Crooks is the ‘stable buck’ for the ranch, who looks after the many horses and mules the farm uses.. He is vital in the novel as it is through him that Steinbeck uses to show race and act as a voice of the minority since he is the only coloured person on the ranch. His presence also enables the book to show a monocultural society and provide some evidence of racism which was present in the 1930s in the USA – when the book was written. Steinbeck presents him in a complex way because at times he is portrayed as being in hardship and alone, while at other times as one who is included in the life of the ranch.
When C rooks is first introduced in the book he is perceived as nothing but a scapegoat due to the difficult relationships he has with other people in the ranch. This is evident when Candy says to George, ‘the boss gives him hell when he’s mad’. The word ‘hell’, which has connotations of pain, eternal punishment and death is an expression to show how badly people on the ranch treat each other as Candy doesn’t just simply say the boss gives him a ‘hard time’ . Moreover, it makes the reader sympathise with him because Crooks appears to be innocent as it is unclear why the boss ‘gives him hell’ which suggests that he is an easy target and very vulnerable. The fact that the boss ‘gives him hell’ it shows that the boss controls him, and by using the pronoun ‘him’, Steinbeck is suggesting that the boss only picks on one man- Crooks. In addition, by saying ‘when he is mad’ gives the impression that life on the ranch is tough, as people are tough on each other. The use of the word ‘mad’ which has connotations of being angry emphasises this point. Furthermore, the fact that Candy then goes on to say that the boss is ‘a pretty nice fella’ but ‘gets mad sometimes’ suggests that Crooks is the main target on whom the boss takes out his anger because despite only getting mad ‘sometimes’ it is always during these odd occasions that he takes his anger out on Crooks. The effect of the word ‘sometimes’ may be to imply that anger is taken out on Crooks when he is not expecting it. This then results in the reader sympathising with him more as Crooks could always feel anxious, restless and in fear of being given hell at anytime.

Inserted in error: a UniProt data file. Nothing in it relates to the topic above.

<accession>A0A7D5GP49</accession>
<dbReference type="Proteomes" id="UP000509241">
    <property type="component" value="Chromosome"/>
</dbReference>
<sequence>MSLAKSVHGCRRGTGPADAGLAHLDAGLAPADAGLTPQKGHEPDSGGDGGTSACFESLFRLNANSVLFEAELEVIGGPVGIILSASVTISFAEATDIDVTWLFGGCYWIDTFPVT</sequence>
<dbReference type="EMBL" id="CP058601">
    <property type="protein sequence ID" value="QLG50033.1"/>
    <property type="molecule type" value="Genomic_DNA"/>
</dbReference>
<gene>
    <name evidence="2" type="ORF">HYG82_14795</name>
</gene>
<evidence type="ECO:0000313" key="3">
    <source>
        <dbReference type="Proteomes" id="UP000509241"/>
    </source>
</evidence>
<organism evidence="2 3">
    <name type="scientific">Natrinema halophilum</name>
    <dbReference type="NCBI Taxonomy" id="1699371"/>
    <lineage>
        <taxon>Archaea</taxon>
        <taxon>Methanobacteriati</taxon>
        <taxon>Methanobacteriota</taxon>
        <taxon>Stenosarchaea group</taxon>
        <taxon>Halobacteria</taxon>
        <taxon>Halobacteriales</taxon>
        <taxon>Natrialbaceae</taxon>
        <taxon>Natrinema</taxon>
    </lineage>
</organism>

Steinbeck also explores the use of a derogatory word, ‘nigger’, which the ranchmen constantly use when referring to Crooks. Steinbeck uses this word as a symbol of racial segregation in the era the book was written- the 1930s in USA, a time when black people had such a low status that the word ends up being used as means of oppression and domination. This therefore could be an indication to the reader as being the reason why the boss gives him hell- it sort of enables him to be a boss of maximum power. Also, the fact that the ranchmen don’t ever think to use his proper name could suggest he isn’t greatly respected and therefore accepted.
However, treating Crooks like this may not be entirely intentional as it could be a reflection of what society was like in Steinbeck’s day -USA 1930s- when black people like Crooks had no rights and had a lower status in comparison to everyone else in society.
On the other hand, one could argue that you can’t just single out Crooks as being a scapegoat because that is just how all those of less authority in the ranch were treated and so it is not primarily meant as racial discrimination. For example, there is Lennie who gets mocked by his own companion George as he admits to always playing jokes on him because he says he was ‘too dumb’ and Curley’s wife whom no-one seems to respect not only because she is never referred to by a name but just as another part of Curley, but also because she is constantly spoken about negatively, being a ‘bitch’, ‘poison’ and a ‘rattrap’. The use of the adjective ‘rattrap’ gives the reader the impression that she is the sort of woman who ends up getting into trouble with men.